Dal nostro inviato a Copenaghen was equally critical towards left-wing ideology as well, as shown by the character of Borg. Cavallone also had a thing or two to say about the rising sex industry as a new opium for the masses. “With sex, people do not think, and believe they are free. We live in a society that’s starving for tits!” says a porn tycoon as he prepares for a shoot. Cavallone’s take on pornography is sardonic: a kinky lesbian scene, with the two girls titillating each other by having a guinea pig walk over their bodies, is accompanied by the actresses’ small talk which underlines their disinterest (“I’m going to buy one of these lovely mice for my kids” says one). It’s a symptom of the problematic, antagonist approach the director would maintain when shooting hardcore films himself in the future. But the film’s sociopolitical ambitions are eventually undermined by a style that is still unripe, filled with unnecessary, at times goofy zooms (Cavallone himself admitted: “It looks as if the director had just discovered the use of the zoom lens”) and stock footage, while the meagre budget show in the sequences crudely recreating ‘Nam in rural Italy landscapes. The juxtaposition of ordinary Western life and the horrors of war is also overdone: a sex scene has the lovers’ whispering “I love you” over battle footage, children playing in the park intercut with laughing Vietnamese children and so on. Dal nostro inviato a Copenaghenbenefits from a nervous performance by Kalsjy (whose pseudonym no doubt pays homage to his physical resemblance with Klaus Kinski), and shows Cavallone’s eye for capturing everyday life, such as when William stops and harasses passers-by, asking them “Who am I?”, a scene shot candid camera-style. At times Dal nostro inviato a Copenaghen looks like a non-fiction film as it follows its two main characters as they wander aimlessly through the streets of Copenhagen, while most of the dialogue sounds as it was added – often haphazardly – in post-production as an excuse to tie different scenes together, similar to in Le salamandre. Box office results were very poor: a mere 90 millions liras.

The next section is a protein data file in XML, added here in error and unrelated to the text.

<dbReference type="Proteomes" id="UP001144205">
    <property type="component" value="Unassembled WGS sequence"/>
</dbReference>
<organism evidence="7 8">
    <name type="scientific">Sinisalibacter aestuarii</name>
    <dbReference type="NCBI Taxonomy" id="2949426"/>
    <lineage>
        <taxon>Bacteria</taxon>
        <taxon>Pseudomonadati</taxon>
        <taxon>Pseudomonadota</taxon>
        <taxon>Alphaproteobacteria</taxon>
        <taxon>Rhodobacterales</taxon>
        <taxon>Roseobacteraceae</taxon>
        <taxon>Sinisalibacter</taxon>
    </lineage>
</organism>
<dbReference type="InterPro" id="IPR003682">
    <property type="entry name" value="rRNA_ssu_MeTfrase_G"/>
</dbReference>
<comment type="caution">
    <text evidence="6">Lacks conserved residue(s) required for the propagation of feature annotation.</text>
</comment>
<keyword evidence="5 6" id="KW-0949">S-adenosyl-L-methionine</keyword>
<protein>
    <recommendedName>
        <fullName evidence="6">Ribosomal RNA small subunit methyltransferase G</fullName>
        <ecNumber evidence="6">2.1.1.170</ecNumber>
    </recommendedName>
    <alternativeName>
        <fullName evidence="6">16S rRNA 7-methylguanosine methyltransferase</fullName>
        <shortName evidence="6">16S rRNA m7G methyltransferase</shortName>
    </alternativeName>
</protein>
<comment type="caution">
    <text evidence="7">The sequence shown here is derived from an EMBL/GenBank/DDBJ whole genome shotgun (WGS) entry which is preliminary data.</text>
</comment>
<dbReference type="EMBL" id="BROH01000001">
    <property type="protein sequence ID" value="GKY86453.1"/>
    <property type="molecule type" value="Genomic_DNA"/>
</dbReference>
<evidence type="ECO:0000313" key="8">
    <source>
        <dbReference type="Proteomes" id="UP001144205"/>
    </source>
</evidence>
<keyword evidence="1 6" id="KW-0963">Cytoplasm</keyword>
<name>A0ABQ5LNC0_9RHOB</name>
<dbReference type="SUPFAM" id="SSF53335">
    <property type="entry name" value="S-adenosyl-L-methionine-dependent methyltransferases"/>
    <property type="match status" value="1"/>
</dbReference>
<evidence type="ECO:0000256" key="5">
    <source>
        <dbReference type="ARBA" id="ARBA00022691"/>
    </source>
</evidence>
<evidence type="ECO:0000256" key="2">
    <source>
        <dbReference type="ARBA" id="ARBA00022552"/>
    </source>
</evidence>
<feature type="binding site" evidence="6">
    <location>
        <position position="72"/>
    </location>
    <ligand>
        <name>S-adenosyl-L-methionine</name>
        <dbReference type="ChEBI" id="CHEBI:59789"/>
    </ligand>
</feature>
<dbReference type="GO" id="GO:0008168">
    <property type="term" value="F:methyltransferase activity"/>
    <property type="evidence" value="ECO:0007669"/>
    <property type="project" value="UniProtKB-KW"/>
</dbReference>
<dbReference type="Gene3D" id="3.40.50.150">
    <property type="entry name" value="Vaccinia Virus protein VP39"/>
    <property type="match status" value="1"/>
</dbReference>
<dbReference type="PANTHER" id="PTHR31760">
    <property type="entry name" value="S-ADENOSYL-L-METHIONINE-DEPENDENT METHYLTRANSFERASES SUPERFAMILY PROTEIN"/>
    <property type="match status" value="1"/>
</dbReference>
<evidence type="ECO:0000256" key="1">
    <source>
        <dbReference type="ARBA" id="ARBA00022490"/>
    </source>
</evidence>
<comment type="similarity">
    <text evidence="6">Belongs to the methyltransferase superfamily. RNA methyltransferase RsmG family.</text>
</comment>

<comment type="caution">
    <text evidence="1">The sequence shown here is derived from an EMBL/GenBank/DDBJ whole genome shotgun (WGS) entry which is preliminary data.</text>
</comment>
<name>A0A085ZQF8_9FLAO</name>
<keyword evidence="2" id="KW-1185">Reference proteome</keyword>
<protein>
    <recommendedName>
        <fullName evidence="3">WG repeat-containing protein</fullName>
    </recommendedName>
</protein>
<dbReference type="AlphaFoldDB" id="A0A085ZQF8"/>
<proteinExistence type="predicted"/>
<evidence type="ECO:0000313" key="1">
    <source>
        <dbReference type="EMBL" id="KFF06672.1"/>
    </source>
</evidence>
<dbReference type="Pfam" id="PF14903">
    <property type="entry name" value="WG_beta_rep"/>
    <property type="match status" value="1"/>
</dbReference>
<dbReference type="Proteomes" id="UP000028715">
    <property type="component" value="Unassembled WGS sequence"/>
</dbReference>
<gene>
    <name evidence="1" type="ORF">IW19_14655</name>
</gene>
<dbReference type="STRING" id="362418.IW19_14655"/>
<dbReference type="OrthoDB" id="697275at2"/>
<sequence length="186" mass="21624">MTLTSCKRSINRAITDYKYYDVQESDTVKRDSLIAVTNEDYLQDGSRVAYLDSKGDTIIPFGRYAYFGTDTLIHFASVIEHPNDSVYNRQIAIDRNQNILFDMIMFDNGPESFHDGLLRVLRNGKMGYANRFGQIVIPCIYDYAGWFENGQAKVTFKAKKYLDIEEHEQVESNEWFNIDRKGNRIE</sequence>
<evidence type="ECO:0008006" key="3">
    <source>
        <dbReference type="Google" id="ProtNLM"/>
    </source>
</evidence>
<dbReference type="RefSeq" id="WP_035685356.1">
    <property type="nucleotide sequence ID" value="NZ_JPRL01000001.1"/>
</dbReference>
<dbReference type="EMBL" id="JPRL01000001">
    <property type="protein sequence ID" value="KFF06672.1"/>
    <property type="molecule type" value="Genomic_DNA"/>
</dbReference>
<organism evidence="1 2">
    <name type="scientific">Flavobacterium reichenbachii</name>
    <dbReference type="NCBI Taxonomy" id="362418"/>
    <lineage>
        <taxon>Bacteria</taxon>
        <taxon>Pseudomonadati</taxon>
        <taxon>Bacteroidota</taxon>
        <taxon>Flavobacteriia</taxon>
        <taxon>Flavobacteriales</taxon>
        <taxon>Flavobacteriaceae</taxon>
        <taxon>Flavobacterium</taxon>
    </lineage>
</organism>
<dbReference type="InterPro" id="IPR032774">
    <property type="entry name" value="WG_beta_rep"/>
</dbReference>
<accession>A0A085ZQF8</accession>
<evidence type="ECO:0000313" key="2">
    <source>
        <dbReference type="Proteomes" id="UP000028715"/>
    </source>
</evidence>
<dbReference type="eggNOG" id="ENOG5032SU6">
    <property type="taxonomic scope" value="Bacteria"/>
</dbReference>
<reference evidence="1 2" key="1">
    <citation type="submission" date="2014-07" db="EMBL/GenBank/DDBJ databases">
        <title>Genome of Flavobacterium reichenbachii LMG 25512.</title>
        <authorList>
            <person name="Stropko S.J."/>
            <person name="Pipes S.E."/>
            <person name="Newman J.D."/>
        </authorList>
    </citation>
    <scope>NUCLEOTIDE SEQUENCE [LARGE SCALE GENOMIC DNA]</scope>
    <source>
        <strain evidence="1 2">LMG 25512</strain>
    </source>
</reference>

Follow Me – Deconstructing Genres
A radical change of pace was Quickly – “Spari e baci a colazione” (Quickly – Shootings and Kisses for Breakfast, 1971), a demented, postmodern deconstruction of the heist film with offscreen voices à-la What’s up, Tiger Lily and bizarre cartoon inserts (helmed by Cavallone himself, who also did the editing under the curious a.k.a. Mister X). Quickly, originally titled Follow Me (Cavallone: “I never had the chance to keep the titles I had chosen”) allowed the director to use footage from another incomplete project, the musical comedy Il ragazzo che fece fumare il Vesuvio (The Boy Who Made the Vesuvio Erupt). Cavallone was never fond of the script (helmed with Guido Leoni and Mario Imperoli), and purposedly overplayed the production’s minimal budget. “It was such a rickety film, because it couldn’t be born in any other way. Instead of hiding it, I decided to overdo its rickety appearence”. The director’s peculiar sense of humour is evident from the opening sequence, where a holdup takes place in a deserted village – a leftover set from some spaghetti western – with the gang getting away on motorbikes. The plot evolves around various characters searching for a safety box where stolen diamonds are hidden (the idea of the stones smuggled inside Marlboro packets somehow predates one of Blue Movie’s most impressive images), and moves at speedy pace from one absurdist set piece to the other, such as a shootout between the bandits and South american revolutionaries moderated by a traffic cop. With a composite cast – bombshells Magda Konopka and Claudine Lange, singer-turned-actor Sergio Leonardi and Cavallone regulars Jane Avril, Beryl Cunningham and Antony Vernon – and a stunning jazzy score by Franco Potenza, Quickly was nonetheless a mixed bag: too weird for mainstream audience, yet decidedly too bizarre for critics of the period to take the director’s experiments seriously.